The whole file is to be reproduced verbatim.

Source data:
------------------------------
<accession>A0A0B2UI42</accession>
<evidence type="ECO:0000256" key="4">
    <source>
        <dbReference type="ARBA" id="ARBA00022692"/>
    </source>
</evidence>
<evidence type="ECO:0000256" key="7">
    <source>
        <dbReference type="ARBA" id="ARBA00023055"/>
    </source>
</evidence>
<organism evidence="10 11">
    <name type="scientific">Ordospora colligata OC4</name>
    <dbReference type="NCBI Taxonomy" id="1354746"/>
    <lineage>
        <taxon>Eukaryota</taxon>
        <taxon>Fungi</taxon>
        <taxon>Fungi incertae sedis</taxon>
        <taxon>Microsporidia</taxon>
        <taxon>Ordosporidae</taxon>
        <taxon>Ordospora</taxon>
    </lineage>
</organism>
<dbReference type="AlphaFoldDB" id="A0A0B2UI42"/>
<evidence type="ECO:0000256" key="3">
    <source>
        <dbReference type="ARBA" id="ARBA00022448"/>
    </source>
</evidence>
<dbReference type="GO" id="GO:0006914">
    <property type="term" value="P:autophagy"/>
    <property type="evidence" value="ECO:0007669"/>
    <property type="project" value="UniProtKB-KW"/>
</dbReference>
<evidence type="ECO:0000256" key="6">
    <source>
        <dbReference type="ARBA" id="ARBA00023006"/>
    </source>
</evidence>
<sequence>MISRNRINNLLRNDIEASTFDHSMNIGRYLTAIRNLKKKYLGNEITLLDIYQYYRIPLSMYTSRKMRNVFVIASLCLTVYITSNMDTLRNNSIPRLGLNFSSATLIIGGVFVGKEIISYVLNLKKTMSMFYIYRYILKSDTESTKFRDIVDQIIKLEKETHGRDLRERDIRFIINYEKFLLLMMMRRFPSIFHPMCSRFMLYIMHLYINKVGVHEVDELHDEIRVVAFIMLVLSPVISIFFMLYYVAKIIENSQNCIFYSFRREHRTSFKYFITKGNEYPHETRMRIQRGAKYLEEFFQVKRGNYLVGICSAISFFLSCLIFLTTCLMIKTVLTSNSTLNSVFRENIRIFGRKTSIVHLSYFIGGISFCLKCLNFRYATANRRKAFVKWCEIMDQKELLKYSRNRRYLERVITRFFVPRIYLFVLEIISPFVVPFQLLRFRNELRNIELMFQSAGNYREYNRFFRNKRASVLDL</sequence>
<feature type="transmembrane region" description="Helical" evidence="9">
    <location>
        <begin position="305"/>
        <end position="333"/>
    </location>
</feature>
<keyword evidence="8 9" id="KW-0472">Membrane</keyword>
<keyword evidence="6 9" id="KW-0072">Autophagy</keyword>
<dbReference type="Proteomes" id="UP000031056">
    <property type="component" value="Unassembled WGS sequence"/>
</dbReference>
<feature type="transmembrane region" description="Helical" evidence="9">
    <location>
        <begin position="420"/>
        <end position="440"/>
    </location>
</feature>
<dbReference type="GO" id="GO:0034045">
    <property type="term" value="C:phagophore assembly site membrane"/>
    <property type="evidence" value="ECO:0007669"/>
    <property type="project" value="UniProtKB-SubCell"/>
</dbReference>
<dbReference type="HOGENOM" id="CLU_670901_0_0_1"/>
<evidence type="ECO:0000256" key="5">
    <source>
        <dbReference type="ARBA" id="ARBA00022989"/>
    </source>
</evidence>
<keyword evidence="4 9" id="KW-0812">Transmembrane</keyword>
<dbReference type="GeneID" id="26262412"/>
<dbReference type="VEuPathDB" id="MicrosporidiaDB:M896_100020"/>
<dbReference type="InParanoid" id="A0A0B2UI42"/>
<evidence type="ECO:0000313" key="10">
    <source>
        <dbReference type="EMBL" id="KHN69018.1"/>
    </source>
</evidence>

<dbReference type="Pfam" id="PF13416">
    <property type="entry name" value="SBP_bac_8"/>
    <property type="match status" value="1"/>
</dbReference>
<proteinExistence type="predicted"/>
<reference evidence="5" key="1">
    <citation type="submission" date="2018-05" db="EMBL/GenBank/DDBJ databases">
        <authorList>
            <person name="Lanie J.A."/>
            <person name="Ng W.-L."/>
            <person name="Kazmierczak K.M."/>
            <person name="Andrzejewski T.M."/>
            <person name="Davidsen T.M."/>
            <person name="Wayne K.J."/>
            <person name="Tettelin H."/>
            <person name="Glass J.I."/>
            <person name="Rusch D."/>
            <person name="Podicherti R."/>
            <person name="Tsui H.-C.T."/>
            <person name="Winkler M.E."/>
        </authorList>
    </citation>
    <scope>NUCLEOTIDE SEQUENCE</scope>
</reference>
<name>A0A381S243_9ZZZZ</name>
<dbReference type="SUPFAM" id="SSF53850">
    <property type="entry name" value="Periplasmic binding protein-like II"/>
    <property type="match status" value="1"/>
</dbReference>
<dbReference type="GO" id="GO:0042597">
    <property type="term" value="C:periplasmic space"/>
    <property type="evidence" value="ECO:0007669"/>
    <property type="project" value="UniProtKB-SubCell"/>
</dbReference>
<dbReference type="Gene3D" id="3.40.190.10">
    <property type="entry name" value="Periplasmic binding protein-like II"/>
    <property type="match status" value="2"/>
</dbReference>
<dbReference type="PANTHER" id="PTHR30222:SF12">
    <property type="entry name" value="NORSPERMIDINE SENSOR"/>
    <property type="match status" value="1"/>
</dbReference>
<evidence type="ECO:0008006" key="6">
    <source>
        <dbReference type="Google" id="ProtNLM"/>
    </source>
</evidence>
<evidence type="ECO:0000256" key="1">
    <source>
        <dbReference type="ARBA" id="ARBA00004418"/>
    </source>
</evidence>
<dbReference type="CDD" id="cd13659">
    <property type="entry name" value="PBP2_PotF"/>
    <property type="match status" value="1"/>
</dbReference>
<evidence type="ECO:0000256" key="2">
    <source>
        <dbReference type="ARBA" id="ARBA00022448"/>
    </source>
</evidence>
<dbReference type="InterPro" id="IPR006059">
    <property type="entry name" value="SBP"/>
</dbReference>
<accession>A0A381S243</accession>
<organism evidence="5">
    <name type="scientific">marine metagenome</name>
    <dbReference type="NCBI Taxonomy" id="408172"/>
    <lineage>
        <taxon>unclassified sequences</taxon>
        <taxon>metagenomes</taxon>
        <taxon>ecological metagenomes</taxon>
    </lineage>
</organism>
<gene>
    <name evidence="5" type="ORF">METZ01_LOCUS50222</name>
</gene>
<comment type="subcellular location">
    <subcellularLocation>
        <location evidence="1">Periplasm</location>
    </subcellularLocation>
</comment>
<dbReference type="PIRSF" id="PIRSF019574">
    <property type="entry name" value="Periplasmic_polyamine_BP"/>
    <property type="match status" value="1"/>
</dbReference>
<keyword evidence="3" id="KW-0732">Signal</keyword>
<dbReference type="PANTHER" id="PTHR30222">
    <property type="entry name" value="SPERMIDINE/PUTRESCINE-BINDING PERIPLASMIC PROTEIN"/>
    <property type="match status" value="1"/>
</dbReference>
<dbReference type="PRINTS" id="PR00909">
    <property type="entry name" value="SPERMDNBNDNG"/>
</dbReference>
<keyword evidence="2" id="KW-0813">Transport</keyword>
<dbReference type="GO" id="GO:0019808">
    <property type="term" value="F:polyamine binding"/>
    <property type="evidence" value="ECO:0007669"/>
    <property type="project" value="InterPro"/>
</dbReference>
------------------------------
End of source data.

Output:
<accession>A0A0B2UI42</accession>
<evidence type="ECO:0000256" key="4">
    <source>
        <dbReference type="ARBA" id="ARBA00022692"/>
    </source>
</evidence>
<evidence type="ECO:0000256" key="7">
    <source>
        <dbReference type="ARBA" id="ARBA00023055"/>
    </source>
</evidence>
<organism evidence="10 11">
    <name type="scientific">Ordospora colligata OC4</name>
    <dbReference type="NCBI Taxonomy" id="1354746"/>
    <lineage>
        <taxon>Eukaryota</taxon>
        <taxon>Fungi</taxon>
        <taxon>Fungi incertae sedis</taxon>
        <taxon>Microsporidia</taxon>
        <taxon>Ordosporidae</taxon>
        <taxon>Ordospora</taxon>
    </lineage>
</organism>
<dbReference type="AlphaFoldDB" id="A0A0B2UI42"/>
<evidence type="ECO:0000256" key="3">
    <source>
        <dbReference type="ARBA" id="ARBA00022448"/>
    </source>
</evidence>
<dbReference type="GO" id="GO:0006914">
    <property type="term" value="P:autophagy"/>
    <property type="evidence" value="ECO:0007669"/>
    <property type="project" value="UniProtKB-KW"/>
</dbReference>
<evidence type="ECO:0000256" key="6">
    <source>
        <dbReference type="ARBA" id="ARBA00023006"/>
    </source>
</evidence>
<sequence>MISRNRINNLLRNDIEASTFDHSMNIGRYLTAIRNLKKKYLGNEITLLDIYQYYRIPLSMYTSRKMRNVFVIASLCLTVYITSNMDTLRNNSIPRLGLNFSSATLIIGGVFVGKEIISYVLNLKKTMSMFYIYRYILKSDTESTKFRDIVDQIIKLEKETHGRDLRERDIRFIINYEKFLLLMMMRRFPSIFHPMCSRFMLYIMHLYINKVGVHEVDELHDEIRVVAFIMLVLSPVISIFFMLYYVAKIIENSQNCIFYSFRREHRTSFKYFITKGNEYPHETRMRIQRGAKYLEEFFQVKRGNYLVGICSAISFFLSCLIFLTTCLMIKTVLTSNSTLNSVFRENIRIFGRKTSIVHLSYFIGGISFCLKCLNFRYATANRRKAFVKWCEIMDQKELLKYSRNRRYLERVITRFFVPRIYLFVLEIISPFVVPFQLLRFRNELRNIELMFQSAGNYREYNRFFRNKRASVLDL</sequence>
<feature type="transmembrane region" description="Helical" evidence="9">
    <location>
        <begin position="305"/>
        <end position="333"/>
    </location>
</feature>
<keyword evidence="8 9" id="KW-0472">Membrane</keyword>
<keyword evidence="6 9" id="KW-0072">Autophagy</keyword>
<dbReference type="Proteomes" id="UP000031056">
    <property type="component" value="Unassembled WGS sequence"/>
</dbReference>
<feature type="transmembrane region" description="Helical" evidence="9">
    <location>
        <begin position="420"/>
        <end position="440"/>
    </location>
</feature>
<dbReference type="GO" id="GO:0034045">
    <property type="term" value="C:phagophore assembly site membrane"/>
    <property type="evidence" value="ECO:0007669"/>
    <property type="project" value="UniProtKB-SubCell"/>
</dbReference>
<dbReference type="HOGENOM" id="CLU_670901_0_0_1"/>
<evidence type="ECO:0000256" key="5">
    <source>
        <dbReference type="ARBA" id="ARBA00022989"/>
    </source>
</evidence>
<keyword evidence="4 9" id="KW-0812">Transmembrane</keyword>
<dbReference type="GeneID" id="26262412"/>
<dbReference type="VEuPathDB" id="MicrosporidiaDB:M896_100020"/>
<dbReference type="InParanoid" id="A0A0B2UI42"/>
<evidence type="ECO:0000313" key="10">
    <source>
        <dbReference type="EMBL" id="KHN69018.1"/>
    </source>
</evidence>

<dbReference type="Pfam" id="PF13416">
    <property type="entry name" value="SBP_bac_8"/>
    <property type="match status" value="1"/>
</dbReference>
<proteinExistence type="predicted"/>
<reference evidence="5" key="1">
    <citation type="submission" date="2018-05" db="EMBL/GenBank/DDBJ databases">
        <authorList>
            <person name="Lanie J.A."/>
            <person name="Ng W.-L."/>
            <person name="Kazmierczak K.M."/>
            <person name="Andrzejewski T.M."/>
            <person name="Davidsen T.M."/>
            <person name="Wayne K.J."/>
            <person name="Tettelin H."/>
            <person name="Glass J.I."/>
            <person name="Rusch D."/>
            <person name="Podicherti R."/>
            <person name="Tsui H.-C.T."/>
            <person name="Winkler M.E."/>
        </authorList>
    </citation>
    <scope>NUCLEOTIDE SEQUENCE</scope>
</reference>
<name>A0A381S243_9ZZZZ</name>
<dbReference type="SUPFAM" id="SSF53850">
    <property type="entry name" value="Periplasmic binding protein-like II"/>
    <property type="match status" value="1"/>
</dbReference>
<dbReference type="GO" id="GO:0042597">
    <property type="term" value="C:periplasmic space"/>
    <property type="evidence" value="ECO:0007669"/>
    <property type="project" value="UniProtKB-SubCell"/>
</dbReference>
<dbReference type="Gene3D" id="3.40.190.10">
    <property type="entry name" value="Periplasmic binding protein-like II"/>
    <property type="match status" value="2"/>
</dbReference>
<dbReference type="PANTHER" id="PTHR30222:SF12">
    <property type="entry name" value="NORSPERMIDINE SENSOR"/>
    <property type="match status" value="1"/>
</dbReference>
<evidence type="ECO:0008006" key="6">
    <source>
        <dbReference type="Google" id="ProtNLM"/>
    </source>
</evidence>
<evidence type="ECO:0000256" key="1">
    <source>
        <dbReference type="ARBA" id="ARBA00004418"/>
    </source>
</evidence>
<dbReference type="CDD" id="cd13659">
    <property type="entry name" value="PBP2_PotF"/>
    <property type="match status" value="1"/>
</dbReference>
<evidence type="ECO:0000256" key="2">
    <source>
        <dbReference type="ARBA" id="ARBA00022448"/>
    </source>
</evidence>
<dbReference type="InterPro" id="IPR006059">
    <property type="entry name" value="SBP"/>
</dbReference>
<accession>A0A381S243</accession>
<organism evidence="5">
    <name type="scientific">marine metagenome</name>
    <dbReference type="NCBI Taxonomy" id="408172"/>
    <lineage>
        <taxon>unclassified sequences</taxon>
        <taxon>metagenomes</taxon>
        <taxon>ecological metagenomes</taxon>
    </lineage>
</organism>
<gene>
    <name evidence="5" type="ORF">METZ01_LOCUS50222</name>
</gene>
<comment type="subcellular location">
    <subcellularLocation>
        <location evidence="1">Periplasm</location>
    </subcellularLocation>
</comment>
<dbReference type="PIRSF" id="PIRSF019574">
    <property type="entry name" value="Periplasmic_polyamine_BP"/>
    <property type="match status" value="1"/>
</dbReference>
<keyword evidence="3" id="KW-0732">Signal</keyword>
<dbReference type="PANTHER" id="PTHR30222">
    <property type="entry name" value="SPERMIDINE/PUTRESCINE-BINDING PERIPLASMIC PROTEIN"/>
    <property type="match status" value="1"/>
</dbReference>
<dbReference type="PRINTS" id="PR00909">
    <property type="entry name" value="SPERMDNBNDNG"/>
</dbReference>
<keyword evidence="2" id="KW-0813">Transport</keyword>
<dbReference type="GO" id="GO:0019808">
    <property type="term" value="F:polyamine binding"/>
    <property type="evidence" value="ECO:0007669"/>
    <property type="project" value="InterPro"/>
</dbReference>